Two Refused By Liquor License Panel

Community Board 3 SLA Committee Meeting Liz Wagner Audience members at last night’s meeting of the State Liquor Authority committee of Community Board 3 listen as the panel refused to support a pair of license requests.

A Community Board panel Monday night refused to lend its support to plans to reopen two bars on Avenue A, despite pre-emptive efforts by business owners to smooth things over with East Village residents fed up with noisy nightlife in their neighborhood.

The State Liquor Authority Committee, which helps regulates liquor licenses in the East Village for Community Board 3, declined to lend its support to an application for the new space at 34 Avenue A, formally Aces & Eights, saying the area already has enough bars.

The committee also deflected a request from the owner of the former Superdive space at 200 Avenue A, explaining that the board had initially approved a license at that location for a bookstore or cafe. The State Liquor Authority subsequently permitted a change to let tenants apply for a liquor license, but the committee wants to stick with the board’s original decision.

While the committee’s decision is non-binding and is officially considered a recommendation – the final word on a license requests is made by the State Liquor Authority – the panel’s support of license applications is considered a crucial step toward their ultimate approval.

With the moves Monday night, committee members sided with residents, who for years have complained about excessive noise from customers at the bars on their streets. Some locals attended informal meetings called by the new proprietors last week to share their plans, but many said the owners did not sufficiently acknowledge their concerns about potential noise issues.

“We’re not against new businesses,” said Dale Goodson, who lives on Avenue A. “It’s just until the pendulum swings back the other direction and we get some kind of balance and sanity, its hard for us to entertain anything that wants to come in and wants a liquor license.”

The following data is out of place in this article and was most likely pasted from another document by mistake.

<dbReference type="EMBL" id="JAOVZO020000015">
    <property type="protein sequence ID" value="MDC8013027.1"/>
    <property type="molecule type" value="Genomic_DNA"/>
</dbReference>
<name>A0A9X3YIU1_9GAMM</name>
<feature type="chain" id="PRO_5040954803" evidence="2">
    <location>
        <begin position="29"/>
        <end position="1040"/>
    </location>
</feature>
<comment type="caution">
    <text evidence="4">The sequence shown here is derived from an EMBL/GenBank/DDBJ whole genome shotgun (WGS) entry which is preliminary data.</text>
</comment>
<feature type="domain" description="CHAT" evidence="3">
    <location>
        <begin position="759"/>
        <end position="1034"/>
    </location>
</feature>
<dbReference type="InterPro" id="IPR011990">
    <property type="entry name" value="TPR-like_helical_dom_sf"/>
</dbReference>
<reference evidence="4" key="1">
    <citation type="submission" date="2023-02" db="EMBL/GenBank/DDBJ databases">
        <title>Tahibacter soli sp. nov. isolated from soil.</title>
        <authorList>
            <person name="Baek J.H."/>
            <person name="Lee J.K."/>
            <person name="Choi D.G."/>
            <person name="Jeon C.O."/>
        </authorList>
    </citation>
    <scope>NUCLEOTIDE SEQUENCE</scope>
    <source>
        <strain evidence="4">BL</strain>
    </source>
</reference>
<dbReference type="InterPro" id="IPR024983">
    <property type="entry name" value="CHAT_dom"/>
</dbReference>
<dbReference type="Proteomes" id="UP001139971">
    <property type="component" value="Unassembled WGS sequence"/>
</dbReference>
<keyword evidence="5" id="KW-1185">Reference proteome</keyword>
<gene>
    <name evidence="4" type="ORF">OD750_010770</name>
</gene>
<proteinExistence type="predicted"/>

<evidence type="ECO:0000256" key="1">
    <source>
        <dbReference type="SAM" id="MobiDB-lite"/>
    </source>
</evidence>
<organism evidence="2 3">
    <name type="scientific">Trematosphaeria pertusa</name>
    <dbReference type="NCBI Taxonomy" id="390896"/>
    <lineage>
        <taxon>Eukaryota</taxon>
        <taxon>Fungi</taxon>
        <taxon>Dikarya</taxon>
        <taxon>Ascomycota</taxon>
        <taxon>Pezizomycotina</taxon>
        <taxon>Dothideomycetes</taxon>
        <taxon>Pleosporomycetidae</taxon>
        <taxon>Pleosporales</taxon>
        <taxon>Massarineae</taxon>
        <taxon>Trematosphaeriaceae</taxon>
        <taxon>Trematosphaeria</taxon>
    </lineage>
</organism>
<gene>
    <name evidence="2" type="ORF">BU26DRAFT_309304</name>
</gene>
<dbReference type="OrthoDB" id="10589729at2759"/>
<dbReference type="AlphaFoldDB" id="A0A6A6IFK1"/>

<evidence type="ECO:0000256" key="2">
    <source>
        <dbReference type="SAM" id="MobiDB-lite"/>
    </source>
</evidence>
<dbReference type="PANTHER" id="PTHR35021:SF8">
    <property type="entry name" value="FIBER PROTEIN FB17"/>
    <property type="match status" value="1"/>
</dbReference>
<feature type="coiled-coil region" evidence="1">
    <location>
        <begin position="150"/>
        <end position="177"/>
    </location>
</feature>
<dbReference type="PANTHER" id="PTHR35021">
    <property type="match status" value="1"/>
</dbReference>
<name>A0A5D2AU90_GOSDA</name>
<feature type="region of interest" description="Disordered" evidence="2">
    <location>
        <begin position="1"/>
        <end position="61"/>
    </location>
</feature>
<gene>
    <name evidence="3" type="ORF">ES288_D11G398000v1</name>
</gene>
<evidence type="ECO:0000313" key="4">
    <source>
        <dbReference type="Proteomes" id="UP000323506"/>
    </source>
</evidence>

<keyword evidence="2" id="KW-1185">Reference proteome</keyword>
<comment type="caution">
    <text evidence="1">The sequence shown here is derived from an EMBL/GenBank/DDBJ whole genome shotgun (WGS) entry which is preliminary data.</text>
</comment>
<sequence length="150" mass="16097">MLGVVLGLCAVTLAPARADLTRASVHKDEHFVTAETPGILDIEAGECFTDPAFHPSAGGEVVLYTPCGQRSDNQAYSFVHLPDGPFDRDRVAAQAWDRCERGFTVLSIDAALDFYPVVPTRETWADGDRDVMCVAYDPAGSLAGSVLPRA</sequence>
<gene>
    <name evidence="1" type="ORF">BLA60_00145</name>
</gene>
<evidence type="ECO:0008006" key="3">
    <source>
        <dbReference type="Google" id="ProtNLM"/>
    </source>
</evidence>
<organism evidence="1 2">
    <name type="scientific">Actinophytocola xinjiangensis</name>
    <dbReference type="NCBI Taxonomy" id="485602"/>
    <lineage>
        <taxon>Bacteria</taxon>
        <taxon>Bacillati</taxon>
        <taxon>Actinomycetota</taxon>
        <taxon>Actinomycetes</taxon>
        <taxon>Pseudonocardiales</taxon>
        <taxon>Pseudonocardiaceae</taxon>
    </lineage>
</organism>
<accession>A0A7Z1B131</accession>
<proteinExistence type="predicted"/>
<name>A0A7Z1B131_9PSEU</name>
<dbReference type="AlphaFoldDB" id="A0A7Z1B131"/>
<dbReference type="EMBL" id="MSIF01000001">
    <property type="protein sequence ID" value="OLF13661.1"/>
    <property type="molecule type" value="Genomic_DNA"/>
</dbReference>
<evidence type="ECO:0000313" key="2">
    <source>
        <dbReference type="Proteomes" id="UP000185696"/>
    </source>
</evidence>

The board’s decision infuriated Jevin Damadian, who took over the space at Aces & Eights, and agreed to sound-proof the premises and scale back late-night hours to 2 a.m. on the weekend and 1 a.m. during the week.

“For these people to just run me out of town without even hearing me is disgusting,” Mr. Damadian said referring to the committee’s refusal to let him speak before it made its decision.

Mr. Damadian said he gathered 1,500 signatures in support of the bar and plans to fight the committee’s decision. His business partner, Paul Wilson, said the men would not consider opening anything without a liquor license.

“What do you want, a funeral home?” Mr. Wilson said. “The middle of the lower east side is the coveted spot for nightlife. And we would have done it right.”

Han Kao, the owner of the former Superdive space said he didn’t want to comment on the committee’s decision, adding “its a really sensitive issue right now.”

Earlier in the night, talk of Diablo Royale Este — a restaurant at 169 Avenue A — fueled bickering between owner Jason Hennings and residents. Carrying signs that said, “Not in my backyard!” and “North Avenue A Says No More!” residents urged the committee to pass a resolution forbidding the use of the building’s rear yard.

Residents argue that the backyard stays open later than the agreed upon closing times of 10 p.m. during the week and 11 p.m. on weekends. They also say the place is excessively loud and too crowded, with groups of people spilling out onto the street.

“They represented they would be a family-friendly Mexican restaurant and they are operating nothing but a lounge,” said Andrew Coamey, who lives above the establishment.

Mr. Hennings called what residents said, “blasphemous lies,” and welcomed the authority to investigate his restaurant.